Gargoyle – Ryuu Kaze Ronpuu 2005 – 85%
The thing most impressive about Gargoyle is the consistency. Throughout the numerous songs I’ve heard from their 20 year career, one thing has stayed consistent: these guys fuck around without managing to fuck around. The music is always energetic, and nearly always aggressive and thrashy. With all of these things in the mixing pot, it would seem as though we’re assured to have a winner, right?
The short answer is yes.
The long answer is a slightly more complicated juggle of yes and no.
While managing to produce memorable, heavy, and always entertaining thrash, there are definitely some factors missing in Ryuu Kaze Ronpuu that keep it from being completely awesome. Everything on here is done well. Everything! The guitar tone is sharp, lethal, and explosive, with the riffs to back it up. Gargoyle’s key signature seems to be catchy choruses, and this album has no shortage of them. You’ll be able to sing many choruses by the second time you hear them. At times, this can make the music harder to take seriously, which is one of the main flaws of Gargoyle. Spark, while an album highlight and riffmonster, suffers from this syndrome.
Kiba’s vocals register fairly low, at times recalling the low grumble of Chris Boltendahl. I know this is a bit of an unfair judgment to make, but coupled with the sometimes silly and simple vocals, the Japanese never does much for me. I really can’t take them seriously. I find that the vocals drag down the music, despite being well done (like everything here).
While the riffage often ranges from good to an occasional excellent (about once or twice a song, at least), the solos are another story. For me, they’re the main draw. Whatever creative force some of the less entertaining riffs are missing, the solos more than make up for. Kentaro is an absolute jaw-dropping virtuoso. The solos are by far the most memorable and redeeming part of the music. Each solo bares a strong and thoughtful melody, that can’t help but conjure up a comfortable familiarity. Some of the most engaging solos are in Spark and Tabi No Dokeshi.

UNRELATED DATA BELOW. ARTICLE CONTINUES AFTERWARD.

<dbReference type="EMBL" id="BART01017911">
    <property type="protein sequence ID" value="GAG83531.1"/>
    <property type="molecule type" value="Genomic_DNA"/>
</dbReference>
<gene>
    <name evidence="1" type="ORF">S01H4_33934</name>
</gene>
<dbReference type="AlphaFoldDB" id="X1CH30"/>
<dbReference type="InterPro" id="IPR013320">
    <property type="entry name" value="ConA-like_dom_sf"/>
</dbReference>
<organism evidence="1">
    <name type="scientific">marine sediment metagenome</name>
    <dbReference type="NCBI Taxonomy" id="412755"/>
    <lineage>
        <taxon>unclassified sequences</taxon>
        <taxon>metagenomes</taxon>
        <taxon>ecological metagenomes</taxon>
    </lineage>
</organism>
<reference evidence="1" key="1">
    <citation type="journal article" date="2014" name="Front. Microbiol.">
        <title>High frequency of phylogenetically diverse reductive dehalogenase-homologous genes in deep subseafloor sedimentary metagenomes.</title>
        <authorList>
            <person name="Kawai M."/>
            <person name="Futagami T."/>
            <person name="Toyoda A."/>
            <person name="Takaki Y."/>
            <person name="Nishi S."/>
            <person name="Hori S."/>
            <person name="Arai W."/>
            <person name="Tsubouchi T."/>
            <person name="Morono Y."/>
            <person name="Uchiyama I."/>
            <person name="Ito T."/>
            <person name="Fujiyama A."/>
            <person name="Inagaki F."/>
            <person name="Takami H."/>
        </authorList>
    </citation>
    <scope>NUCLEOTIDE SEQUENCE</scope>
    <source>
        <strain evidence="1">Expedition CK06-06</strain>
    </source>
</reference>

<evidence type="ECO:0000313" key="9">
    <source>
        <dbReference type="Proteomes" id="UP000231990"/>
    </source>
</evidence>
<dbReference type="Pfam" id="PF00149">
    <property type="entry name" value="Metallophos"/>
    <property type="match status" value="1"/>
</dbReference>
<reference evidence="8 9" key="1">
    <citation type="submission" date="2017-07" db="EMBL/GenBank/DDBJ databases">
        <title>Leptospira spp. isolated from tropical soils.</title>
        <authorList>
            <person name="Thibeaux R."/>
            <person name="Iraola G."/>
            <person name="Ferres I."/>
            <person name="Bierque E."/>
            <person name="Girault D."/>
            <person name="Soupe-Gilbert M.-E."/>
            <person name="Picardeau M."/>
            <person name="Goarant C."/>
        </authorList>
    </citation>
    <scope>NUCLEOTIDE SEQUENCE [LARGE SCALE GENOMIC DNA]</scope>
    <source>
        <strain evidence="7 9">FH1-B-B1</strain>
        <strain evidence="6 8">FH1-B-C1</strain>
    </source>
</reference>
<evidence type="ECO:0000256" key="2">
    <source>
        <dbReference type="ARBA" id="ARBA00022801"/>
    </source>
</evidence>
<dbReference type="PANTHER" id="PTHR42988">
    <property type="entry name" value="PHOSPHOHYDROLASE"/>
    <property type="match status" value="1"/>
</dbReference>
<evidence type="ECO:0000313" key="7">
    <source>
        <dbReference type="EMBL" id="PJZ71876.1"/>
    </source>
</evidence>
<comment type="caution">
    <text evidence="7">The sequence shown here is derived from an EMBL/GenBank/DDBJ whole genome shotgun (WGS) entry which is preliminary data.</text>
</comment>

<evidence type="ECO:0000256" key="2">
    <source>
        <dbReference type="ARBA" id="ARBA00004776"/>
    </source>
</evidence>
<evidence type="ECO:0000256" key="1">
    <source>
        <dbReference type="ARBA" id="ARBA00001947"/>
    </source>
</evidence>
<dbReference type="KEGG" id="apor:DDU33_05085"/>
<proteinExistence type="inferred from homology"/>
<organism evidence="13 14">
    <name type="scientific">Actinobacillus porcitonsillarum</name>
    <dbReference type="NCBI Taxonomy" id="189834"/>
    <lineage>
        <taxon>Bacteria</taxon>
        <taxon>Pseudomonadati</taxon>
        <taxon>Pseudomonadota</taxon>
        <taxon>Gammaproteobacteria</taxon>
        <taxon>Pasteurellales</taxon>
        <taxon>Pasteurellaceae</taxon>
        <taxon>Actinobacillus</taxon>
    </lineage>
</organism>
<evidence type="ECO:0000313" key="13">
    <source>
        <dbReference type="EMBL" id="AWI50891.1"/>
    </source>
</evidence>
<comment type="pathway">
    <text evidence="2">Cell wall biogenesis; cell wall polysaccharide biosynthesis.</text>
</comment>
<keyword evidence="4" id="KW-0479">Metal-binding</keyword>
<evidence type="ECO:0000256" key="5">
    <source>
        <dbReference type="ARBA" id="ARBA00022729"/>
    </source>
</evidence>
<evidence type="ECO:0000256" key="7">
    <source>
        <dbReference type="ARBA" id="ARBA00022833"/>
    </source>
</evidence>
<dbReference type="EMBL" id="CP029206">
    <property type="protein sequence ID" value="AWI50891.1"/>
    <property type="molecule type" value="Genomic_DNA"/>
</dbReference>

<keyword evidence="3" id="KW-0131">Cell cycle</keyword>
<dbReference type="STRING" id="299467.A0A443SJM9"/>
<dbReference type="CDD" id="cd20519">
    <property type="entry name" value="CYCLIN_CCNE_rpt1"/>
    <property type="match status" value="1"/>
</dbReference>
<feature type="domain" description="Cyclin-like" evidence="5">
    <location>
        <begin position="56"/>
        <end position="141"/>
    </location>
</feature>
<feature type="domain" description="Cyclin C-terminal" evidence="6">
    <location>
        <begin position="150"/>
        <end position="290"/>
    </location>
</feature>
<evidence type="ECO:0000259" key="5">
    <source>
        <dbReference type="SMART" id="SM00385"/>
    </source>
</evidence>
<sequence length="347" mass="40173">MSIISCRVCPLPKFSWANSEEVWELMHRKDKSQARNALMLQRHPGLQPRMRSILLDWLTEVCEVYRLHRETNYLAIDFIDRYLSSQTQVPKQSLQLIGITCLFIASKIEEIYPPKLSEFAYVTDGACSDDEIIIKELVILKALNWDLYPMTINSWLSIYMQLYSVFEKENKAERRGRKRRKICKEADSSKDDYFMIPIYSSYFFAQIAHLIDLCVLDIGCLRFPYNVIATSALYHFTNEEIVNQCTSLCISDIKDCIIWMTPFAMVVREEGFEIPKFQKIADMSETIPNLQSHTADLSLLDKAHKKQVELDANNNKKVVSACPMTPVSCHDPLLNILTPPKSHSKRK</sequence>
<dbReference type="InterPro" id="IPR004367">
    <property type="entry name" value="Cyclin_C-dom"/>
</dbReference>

Gargoyle take themselves seriously, while still being loose and casual. Often times, this style is great for a band to maintain. Here however, a lot of the laid back and care-free attitude keeps me from enjoying the tracks as much as I should. While the musicianship is superb and fulfilling, everything is just under the plateau of total greatness. The way I see it is this: most of my favorite music has one or 2 things that are absolutely the best or coolest thing I’ve ever heard. I really can’t say that about any thing here, though an argument could be made for the solos. It’s like everything is good, but just not quite there yet. With this and some of the other silly tendencies in mind, it’s difficult for me to take this 100% seriously.
Highlights include: Ikusa, 1.618, Jidai O Shiranai Kodomotachi, Spark, Tabi No Dokeshi, Rakuen Ni Shisu
This entry was posted on November 17, 2009 at 9:19 pm and is filed under Heavy Metal Reviews. You can follow any responses to this entry through the RSS 2.0 feed. You can leave a response, or trackback from your own site.